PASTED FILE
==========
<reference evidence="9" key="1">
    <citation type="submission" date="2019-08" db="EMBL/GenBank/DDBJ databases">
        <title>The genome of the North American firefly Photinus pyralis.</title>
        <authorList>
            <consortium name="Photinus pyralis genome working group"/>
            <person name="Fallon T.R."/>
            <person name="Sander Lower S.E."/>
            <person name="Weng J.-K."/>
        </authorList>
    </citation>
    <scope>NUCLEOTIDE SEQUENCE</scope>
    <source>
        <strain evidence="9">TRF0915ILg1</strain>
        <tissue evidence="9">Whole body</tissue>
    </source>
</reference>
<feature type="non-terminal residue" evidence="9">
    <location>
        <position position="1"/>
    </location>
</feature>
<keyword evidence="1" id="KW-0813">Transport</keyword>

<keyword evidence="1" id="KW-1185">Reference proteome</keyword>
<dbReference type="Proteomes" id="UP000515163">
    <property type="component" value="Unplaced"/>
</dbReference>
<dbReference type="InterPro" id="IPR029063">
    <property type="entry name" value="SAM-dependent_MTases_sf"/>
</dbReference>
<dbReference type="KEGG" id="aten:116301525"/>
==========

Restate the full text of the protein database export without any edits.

<reference evidence="9" key="1">
    <citation type="submission" date="2019-08" db="EMBL/GenBank/DDBJ databases">
        <title>The genome of the North American firefly Photinus pyralis.</title>
        <authorList>
            <consortium name="Photinus pyralis genome working group"/>
            <person name="Fallon T.R."/>
            <person name="Sander Lower S.E."/>
            <person name="Weng J.-K."/>
        </authorList>
    </citation>
    <scope>NUCLEOTIDE SEQUENCE</scope>
    <source>
        <strain evidence="9">TRF0915ILg1</strain>
        <tissue evidence="9">Whole body</tissue>
    </source>
</reference>
<feature type="non-terminal residue" evidence="9">
    <location>
        <position position="1"/>
    </location>
</feature>
<keyword evidence="1" id="KW-0813">Transport</keyword>

<keyword evidence="1" id="KW-1185">Reference proteome</keyword>
<dbReference type="Proteomes" id="UP000515163">
    <property type="component" value="Unplaced"/>
</dbReference>
<dbReference type="InterPro" id="IPR029063">
    <property type="entry name" value="SAM-dependent_MTases_sf"/>
</dbReference>
<dbReference type="KEGG" id="aten:116301525"/>